The 40-year-old assailant admitted to murdering 52-year-old Esther Horgan in a terror attack on 20 December 2020. He later re-enacted the crime of smashing the head of the mother of six with a rock, after illegally sneaking into Israel from the West Bank to deliberately murder an Israeli. Horgan’s beaten body was discovered one day after she went missing during a jog in the Reihan forest near her home in the Samarian community of Tal Menashe.
Cabha fled the scene but was captured by Israel’s Shin Bet security service four days later.
Israel maintains a counterterrorism policy initiated during the British Mandate mandating the destruction of any structure used to plot or carry out violent offences, including homes, munition factories or militant hideouts. The method is not only punitive but designed to serve as a deterrent for future attacks. Buildings designated for destruction are mapped out, most often by combat engineers, in advance of controlled-explosions or razing by troops.
The IDF has already mapped out Cahha’s home in the West Bank village of Tura al-Gharbiya near Jenin, where he resided with his wife and three children. An order was issued to raze the 2nd and 3rd floors of the building used by the terrorist.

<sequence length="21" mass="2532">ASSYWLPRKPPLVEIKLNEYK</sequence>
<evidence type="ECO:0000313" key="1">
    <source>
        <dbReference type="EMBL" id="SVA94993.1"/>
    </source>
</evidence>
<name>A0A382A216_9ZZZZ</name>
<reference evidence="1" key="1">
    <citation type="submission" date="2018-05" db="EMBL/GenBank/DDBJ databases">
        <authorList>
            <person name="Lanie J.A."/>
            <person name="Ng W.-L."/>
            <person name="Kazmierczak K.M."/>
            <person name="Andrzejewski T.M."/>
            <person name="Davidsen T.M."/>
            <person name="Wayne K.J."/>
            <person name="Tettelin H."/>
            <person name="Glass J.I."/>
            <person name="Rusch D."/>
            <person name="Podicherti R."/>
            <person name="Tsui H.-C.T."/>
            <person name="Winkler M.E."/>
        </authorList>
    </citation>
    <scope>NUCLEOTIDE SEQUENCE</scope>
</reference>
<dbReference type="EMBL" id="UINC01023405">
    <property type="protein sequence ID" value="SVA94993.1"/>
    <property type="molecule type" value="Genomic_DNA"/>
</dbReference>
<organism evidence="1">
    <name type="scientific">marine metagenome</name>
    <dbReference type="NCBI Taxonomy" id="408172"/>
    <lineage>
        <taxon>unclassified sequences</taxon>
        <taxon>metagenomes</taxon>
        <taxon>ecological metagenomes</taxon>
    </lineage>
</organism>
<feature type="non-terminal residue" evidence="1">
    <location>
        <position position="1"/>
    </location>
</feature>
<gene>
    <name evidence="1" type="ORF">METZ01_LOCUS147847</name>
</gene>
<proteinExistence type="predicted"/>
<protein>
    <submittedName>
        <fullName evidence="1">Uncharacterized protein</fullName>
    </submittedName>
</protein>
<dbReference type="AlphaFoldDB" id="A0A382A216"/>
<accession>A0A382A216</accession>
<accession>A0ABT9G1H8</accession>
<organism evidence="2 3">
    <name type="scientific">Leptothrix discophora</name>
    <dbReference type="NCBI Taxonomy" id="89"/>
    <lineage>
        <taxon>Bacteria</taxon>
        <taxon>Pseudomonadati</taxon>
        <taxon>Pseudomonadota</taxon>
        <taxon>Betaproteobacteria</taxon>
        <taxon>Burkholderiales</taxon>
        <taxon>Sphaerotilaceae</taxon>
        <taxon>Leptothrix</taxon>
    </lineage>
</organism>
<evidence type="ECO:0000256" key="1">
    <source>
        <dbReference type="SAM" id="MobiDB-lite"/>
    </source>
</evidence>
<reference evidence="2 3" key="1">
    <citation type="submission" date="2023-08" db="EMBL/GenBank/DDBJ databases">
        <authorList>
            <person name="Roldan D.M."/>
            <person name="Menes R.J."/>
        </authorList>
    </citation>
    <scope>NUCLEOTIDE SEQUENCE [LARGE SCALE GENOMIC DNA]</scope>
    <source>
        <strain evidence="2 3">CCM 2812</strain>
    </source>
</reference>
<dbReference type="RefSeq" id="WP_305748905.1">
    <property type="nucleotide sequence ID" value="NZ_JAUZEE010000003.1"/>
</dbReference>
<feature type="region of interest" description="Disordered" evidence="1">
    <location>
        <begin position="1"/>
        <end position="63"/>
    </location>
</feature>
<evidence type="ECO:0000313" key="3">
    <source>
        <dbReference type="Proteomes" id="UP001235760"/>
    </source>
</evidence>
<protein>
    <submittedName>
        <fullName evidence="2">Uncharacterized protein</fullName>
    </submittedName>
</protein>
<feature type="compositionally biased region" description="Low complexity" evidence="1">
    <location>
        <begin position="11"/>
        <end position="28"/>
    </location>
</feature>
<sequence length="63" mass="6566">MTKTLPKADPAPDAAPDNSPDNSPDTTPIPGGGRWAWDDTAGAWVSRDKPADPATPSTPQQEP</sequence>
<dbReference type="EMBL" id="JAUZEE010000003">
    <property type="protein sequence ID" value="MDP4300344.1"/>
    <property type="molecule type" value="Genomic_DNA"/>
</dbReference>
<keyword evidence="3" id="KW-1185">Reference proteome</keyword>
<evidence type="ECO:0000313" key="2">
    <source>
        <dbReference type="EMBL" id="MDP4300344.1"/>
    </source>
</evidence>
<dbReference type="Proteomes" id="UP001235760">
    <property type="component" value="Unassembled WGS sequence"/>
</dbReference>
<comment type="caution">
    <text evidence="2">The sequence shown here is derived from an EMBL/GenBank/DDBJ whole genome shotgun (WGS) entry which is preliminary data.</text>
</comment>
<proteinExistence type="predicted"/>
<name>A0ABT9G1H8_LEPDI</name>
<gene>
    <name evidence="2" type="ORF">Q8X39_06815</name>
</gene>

A panel of three High Court Justices dismissed an appeal by the Cabha family, ruling there were no grounds for intervention in accordance with Israeli law.
While acknowledging that “The demolition of terrorist homes is a sensitive issue,” Judge Yitzhak Amit wrote that doing so “is not a means of punishment, and there is no revenge involved as a response to the attack.
“The demolition of a terrorist’s house is used solely as a deterrent and not as a means of punishment,” Amit underscored.
The verdict also noted that Cabha’s guilt was independently corroborated by evidence discovered during investigation of Horgan’s brutal murder.